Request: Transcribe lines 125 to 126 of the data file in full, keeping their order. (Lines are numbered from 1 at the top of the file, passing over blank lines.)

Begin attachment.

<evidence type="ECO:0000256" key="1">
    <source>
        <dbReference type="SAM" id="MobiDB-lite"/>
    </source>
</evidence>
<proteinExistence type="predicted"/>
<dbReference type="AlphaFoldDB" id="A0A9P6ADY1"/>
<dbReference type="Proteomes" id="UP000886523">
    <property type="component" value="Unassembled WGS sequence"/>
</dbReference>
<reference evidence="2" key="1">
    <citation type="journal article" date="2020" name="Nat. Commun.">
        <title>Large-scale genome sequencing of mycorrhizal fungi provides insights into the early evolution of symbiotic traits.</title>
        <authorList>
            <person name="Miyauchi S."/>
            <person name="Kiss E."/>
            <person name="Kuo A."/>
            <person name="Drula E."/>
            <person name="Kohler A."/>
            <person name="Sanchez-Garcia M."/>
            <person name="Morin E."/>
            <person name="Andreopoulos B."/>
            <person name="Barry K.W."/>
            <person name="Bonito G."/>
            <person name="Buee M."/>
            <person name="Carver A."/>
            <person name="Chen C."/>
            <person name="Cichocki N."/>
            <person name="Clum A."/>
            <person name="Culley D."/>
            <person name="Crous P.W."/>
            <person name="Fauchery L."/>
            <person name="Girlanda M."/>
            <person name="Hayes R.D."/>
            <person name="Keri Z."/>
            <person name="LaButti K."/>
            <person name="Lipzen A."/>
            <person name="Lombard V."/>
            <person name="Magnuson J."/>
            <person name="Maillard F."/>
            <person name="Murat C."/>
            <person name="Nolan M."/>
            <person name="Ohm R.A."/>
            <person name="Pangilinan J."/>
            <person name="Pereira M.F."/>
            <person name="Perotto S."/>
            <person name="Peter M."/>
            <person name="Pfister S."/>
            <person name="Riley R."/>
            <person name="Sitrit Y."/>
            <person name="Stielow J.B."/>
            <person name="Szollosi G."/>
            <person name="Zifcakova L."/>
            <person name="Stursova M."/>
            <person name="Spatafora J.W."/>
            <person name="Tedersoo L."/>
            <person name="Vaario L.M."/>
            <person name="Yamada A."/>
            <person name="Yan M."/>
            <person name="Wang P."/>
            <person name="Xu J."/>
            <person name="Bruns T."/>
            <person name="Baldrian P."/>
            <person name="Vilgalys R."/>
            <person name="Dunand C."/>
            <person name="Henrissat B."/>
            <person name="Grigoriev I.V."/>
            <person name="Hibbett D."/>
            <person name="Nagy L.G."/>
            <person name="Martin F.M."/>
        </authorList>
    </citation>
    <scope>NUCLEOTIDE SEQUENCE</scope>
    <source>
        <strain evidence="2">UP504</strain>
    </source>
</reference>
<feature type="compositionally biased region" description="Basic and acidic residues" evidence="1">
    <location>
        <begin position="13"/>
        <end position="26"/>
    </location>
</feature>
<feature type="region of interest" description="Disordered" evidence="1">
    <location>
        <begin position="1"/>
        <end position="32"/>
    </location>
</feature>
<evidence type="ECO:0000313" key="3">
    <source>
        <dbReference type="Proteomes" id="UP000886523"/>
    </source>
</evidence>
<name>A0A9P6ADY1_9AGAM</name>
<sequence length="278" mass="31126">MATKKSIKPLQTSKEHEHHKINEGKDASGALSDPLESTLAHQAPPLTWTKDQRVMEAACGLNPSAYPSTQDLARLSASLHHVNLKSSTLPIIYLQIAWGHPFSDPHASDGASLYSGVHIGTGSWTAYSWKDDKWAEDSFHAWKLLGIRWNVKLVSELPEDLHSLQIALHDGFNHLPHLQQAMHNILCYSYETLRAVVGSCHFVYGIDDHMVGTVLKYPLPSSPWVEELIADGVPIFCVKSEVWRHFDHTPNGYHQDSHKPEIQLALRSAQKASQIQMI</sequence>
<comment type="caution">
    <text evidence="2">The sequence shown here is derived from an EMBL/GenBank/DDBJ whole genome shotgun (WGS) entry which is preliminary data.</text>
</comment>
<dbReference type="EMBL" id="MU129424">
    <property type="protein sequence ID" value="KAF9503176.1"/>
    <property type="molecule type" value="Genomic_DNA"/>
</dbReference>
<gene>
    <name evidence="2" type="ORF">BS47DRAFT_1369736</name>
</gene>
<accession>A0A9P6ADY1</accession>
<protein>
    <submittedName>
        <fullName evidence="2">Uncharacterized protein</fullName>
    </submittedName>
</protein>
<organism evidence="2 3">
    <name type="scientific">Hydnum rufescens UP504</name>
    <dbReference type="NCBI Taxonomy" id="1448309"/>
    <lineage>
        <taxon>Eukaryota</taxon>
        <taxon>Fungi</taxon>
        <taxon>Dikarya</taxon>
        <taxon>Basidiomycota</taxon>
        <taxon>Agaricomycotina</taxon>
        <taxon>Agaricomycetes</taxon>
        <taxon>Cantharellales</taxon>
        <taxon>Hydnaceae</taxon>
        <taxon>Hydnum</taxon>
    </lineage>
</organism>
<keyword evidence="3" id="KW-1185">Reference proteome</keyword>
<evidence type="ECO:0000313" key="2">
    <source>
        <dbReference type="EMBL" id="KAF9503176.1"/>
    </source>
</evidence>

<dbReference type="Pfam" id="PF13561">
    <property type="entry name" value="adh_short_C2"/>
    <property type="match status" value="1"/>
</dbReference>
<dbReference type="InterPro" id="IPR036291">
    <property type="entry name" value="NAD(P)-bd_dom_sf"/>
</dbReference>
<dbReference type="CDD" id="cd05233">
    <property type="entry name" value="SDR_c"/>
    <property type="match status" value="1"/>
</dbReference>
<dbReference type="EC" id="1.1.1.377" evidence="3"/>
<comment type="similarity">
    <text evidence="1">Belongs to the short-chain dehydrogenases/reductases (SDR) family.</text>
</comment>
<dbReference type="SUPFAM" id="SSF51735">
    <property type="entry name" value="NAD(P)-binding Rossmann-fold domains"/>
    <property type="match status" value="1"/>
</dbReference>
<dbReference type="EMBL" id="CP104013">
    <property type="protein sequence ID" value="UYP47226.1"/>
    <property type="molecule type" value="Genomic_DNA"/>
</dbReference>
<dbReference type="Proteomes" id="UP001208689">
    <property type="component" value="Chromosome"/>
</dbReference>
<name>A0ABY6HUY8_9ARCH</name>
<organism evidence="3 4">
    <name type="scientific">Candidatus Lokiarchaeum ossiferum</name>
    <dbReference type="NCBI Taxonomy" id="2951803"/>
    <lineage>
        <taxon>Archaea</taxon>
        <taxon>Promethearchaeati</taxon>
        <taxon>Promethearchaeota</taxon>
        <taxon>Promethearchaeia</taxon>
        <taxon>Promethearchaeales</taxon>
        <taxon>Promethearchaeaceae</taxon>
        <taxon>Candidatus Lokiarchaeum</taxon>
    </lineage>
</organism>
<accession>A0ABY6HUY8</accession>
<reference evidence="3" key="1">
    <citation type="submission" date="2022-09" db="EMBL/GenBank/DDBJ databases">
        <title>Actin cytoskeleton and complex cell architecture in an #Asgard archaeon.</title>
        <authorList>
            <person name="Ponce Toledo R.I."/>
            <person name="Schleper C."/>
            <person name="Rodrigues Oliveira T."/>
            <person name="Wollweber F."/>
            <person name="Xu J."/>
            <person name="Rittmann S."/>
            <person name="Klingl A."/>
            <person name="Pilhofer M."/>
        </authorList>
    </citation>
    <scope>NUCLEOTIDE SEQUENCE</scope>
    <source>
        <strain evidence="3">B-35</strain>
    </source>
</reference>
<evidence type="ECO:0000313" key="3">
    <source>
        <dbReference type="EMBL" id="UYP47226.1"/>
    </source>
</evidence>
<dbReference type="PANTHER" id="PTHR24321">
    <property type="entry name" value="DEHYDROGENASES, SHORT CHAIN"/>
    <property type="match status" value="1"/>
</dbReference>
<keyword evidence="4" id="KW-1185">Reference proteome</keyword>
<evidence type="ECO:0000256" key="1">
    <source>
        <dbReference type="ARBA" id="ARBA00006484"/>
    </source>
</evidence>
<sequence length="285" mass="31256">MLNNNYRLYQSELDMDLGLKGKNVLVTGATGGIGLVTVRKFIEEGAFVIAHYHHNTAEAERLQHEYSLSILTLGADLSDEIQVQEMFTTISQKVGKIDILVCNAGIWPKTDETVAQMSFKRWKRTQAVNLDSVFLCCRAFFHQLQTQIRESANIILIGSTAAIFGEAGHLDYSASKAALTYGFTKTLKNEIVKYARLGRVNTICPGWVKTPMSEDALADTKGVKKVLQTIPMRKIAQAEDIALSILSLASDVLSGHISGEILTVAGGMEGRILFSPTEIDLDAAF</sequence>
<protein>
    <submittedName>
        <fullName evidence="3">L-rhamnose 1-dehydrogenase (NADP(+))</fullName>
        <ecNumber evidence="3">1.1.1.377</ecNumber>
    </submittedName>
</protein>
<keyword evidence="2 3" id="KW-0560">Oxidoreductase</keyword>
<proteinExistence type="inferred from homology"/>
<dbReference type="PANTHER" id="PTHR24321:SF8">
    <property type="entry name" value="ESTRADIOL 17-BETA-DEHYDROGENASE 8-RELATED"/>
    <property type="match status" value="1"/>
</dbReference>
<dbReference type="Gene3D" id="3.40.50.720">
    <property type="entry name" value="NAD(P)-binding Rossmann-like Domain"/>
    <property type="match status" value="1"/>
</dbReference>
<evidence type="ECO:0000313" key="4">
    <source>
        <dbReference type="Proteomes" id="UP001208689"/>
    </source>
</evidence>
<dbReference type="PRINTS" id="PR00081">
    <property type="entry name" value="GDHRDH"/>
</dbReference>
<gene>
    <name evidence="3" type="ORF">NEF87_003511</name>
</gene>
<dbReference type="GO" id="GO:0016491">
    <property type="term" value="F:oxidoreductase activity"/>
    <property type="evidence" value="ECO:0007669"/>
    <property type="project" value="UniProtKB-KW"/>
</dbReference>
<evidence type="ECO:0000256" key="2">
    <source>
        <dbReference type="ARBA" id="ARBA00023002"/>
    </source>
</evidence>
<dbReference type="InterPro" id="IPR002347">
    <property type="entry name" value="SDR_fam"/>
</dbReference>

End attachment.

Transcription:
        <taxon>Hydnum</taxon>
    </lineage>